Canadian CROs are taking another look at cyber insurance

A Canadian company recently was the victim of ransomware: Attackers shut down one of its Web sites and sent a message — pay up within 48 hours or the rest of the site would also be shuttered.

Management didn’t call the bank, police. Instead one call went to their insurance company.

“We were able to assist them by connecting them to some immediate legal expertise that would help them understand what the next step should be,” recalled Matthew Davies, director of professional, media and cyber liability at Chubb Insurance Co. of Canada.

Meanwhile the firm also pulled in a forensic consultant it had used before for help, who was able to prevent further damage.

Cyber insurance can help pay for problems like this, including specialized IT personnel, disaster recovery, legal and media advice. At a time when the average Canadian data breach is estimated to cost about $5.3 million, this kind of protection can be useful.

That’s why an increasing number of Canadian chief risk officer, CISOs and CEOs are looking into cyber insurance coverage. “It’s an area that is growing rapidly” at Chubb, Davies said.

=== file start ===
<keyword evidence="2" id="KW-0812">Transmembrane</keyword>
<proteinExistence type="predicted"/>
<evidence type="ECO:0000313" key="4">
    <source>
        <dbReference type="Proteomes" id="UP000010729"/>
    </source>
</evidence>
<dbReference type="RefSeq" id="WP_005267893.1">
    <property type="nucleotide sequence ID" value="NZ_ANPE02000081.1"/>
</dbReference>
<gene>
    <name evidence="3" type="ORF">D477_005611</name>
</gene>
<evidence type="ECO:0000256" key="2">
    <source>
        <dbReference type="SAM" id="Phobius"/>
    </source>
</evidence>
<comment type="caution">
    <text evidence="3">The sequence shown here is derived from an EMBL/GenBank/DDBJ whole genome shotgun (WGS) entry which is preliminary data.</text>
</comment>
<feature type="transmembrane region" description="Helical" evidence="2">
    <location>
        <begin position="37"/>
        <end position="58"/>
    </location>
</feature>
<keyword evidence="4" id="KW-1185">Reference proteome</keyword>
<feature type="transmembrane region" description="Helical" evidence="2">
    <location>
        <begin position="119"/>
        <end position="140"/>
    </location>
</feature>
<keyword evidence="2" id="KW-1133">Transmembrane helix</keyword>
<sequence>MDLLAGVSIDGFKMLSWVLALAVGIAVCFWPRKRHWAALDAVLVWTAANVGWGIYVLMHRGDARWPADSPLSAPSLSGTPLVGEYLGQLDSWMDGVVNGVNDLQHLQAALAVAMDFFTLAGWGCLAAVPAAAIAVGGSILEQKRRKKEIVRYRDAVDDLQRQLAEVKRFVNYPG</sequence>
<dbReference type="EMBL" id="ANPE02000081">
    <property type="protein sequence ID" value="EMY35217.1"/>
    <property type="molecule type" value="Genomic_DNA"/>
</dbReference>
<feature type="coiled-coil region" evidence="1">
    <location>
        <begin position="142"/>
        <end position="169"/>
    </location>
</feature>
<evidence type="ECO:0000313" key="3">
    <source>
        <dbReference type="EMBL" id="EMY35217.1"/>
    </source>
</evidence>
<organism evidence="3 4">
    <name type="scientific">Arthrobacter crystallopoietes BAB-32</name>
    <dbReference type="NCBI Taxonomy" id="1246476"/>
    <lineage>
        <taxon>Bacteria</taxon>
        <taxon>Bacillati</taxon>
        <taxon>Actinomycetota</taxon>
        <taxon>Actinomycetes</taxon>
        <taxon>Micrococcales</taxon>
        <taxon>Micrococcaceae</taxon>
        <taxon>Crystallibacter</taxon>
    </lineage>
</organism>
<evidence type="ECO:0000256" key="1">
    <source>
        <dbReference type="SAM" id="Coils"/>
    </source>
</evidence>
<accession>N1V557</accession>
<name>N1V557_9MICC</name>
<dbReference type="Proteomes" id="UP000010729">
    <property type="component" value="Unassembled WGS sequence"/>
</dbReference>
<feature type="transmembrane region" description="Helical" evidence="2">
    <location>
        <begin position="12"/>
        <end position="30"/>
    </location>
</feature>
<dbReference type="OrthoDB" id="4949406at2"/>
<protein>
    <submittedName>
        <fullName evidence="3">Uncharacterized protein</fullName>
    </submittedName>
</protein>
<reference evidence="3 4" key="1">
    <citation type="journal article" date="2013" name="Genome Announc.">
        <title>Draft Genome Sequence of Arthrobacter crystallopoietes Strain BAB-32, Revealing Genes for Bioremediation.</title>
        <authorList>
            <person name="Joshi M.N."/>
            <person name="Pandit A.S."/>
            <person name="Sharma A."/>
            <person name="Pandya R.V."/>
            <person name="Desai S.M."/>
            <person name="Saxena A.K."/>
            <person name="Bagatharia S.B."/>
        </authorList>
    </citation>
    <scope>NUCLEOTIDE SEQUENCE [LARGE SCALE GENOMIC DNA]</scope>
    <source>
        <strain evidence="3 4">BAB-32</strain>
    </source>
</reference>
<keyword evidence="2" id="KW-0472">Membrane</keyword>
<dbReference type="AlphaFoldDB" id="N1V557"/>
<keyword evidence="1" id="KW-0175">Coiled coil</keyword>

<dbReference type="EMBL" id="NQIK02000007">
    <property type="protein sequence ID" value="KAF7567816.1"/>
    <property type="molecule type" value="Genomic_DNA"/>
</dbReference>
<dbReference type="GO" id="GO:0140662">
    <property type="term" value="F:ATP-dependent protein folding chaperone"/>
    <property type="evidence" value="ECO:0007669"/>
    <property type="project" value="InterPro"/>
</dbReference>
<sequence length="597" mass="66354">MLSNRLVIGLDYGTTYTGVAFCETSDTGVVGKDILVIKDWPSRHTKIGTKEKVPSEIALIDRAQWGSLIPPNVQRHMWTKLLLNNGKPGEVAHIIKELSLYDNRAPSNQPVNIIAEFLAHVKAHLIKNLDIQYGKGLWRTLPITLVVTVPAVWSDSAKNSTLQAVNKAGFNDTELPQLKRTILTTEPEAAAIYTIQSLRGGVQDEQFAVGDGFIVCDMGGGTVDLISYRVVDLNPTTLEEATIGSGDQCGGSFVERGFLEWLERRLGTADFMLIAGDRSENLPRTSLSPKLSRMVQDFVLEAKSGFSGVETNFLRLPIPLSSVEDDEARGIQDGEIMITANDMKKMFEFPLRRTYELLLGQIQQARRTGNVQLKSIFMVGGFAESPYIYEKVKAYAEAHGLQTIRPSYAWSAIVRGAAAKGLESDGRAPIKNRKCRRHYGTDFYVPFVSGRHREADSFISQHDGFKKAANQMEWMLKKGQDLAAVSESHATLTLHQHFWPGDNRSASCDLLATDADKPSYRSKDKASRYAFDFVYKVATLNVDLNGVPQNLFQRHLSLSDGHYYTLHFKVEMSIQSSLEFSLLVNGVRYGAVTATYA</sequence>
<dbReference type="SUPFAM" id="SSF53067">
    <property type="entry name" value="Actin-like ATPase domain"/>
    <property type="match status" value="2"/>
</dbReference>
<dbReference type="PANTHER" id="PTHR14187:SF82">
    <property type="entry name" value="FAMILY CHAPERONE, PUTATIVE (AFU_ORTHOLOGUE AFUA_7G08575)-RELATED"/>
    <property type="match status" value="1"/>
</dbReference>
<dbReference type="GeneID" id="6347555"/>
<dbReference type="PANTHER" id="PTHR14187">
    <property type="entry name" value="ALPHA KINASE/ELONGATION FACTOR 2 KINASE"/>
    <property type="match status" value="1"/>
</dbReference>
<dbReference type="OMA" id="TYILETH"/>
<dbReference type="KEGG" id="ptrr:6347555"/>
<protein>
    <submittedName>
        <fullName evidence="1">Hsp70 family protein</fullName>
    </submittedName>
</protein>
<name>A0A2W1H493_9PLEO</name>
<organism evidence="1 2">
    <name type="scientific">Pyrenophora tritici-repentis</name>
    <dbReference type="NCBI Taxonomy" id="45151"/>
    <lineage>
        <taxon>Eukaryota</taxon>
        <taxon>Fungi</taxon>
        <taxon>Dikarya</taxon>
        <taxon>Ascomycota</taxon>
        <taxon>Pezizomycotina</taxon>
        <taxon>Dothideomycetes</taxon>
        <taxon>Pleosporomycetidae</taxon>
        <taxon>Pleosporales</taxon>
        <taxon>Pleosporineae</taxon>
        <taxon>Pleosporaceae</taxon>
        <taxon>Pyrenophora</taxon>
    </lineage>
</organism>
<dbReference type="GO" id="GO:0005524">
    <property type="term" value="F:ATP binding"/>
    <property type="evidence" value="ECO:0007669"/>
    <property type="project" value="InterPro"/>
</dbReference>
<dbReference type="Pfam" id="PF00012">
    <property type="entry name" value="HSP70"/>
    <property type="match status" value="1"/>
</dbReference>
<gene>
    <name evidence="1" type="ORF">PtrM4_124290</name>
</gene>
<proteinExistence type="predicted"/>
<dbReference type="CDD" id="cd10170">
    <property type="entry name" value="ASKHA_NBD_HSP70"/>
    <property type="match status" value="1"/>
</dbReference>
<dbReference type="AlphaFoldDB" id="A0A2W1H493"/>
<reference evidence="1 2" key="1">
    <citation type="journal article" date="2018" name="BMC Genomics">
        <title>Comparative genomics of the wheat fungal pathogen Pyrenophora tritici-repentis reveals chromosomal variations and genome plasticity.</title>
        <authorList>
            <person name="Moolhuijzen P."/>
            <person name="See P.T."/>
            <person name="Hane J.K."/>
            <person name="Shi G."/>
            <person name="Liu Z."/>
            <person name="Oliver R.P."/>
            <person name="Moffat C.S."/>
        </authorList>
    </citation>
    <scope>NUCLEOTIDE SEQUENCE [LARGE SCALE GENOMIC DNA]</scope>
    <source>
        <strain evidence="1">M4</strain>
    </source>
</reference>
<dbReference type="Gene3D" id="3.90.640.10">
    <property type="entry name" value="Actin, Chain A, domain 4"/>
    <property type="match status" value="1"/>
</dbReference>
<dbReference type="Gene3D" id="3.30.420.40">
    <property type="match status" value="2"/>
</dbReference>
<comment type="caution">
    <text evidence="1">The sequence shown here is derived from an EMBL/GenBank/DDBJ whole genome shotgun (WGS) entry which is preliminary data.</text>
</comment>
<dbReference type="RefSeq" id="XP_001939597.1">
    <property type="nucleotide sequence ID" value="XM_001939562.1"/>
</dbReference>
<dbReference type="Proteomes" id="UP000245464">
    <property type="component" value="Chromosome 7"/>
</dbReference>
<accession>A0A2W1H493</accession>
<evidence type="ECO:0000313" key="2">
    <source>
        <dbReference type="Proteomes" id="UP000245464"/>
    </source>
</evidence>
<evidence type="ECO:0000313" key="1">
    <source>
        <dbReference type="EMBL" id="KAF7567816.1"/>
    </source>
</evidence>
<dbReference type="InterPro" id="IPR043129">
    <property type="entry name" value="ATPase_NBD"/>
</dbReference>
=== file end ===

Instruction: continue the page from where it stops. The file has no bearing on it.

“We’re seeing many submissions on a weekly basis requesting quotations for cyber,” he said in an interview here. “Relative to four years ago it’s probably our most active new business opportunity”

One measure of the increasing demand for the product is a study by Betterley Risk Consultants, which estimated the premiums paid for cyber insurance by organizations around the world — overwhelmingly in the U.S. — in 2014 was US$2 billion, up from US$1.3 billion the year before. Meanwhile PriceWaterhouse Coopers believes the global cyber insurance market could grow to US$5 billion in annual premiums by 2018 and at least US$7.5bn by the end of this decade.

While the financial sector initially took up cyber insurance over a decade ago, the number of industries who use it now are varied. Chubb’s customers range from corporations to not-for profits, from professional services firms like law and accounting practices to a golf course. In fact, Davies added, increasingly organizations are demanding their partners — like services firms and vendors  — carry cyber insurance.

“I think that cyber insurance will probably become less of a discretionary purchase in the future and more of a standard purchase many organizations will buy,” he said.

Megan Brister, senior manager cyber risk services Deloitte Canada, says the consulting firm has in the past two years has also seen “a relatively significant increase in clients who are seeking out and buying cyber insurance, including as a component of their overall cyber risk strategy.”

That’s because attacks have been what describes as “relatively simple things to deal with,” such as the loss of portable media with personal information, Web defacement or a denial of service attack that causes network to go down.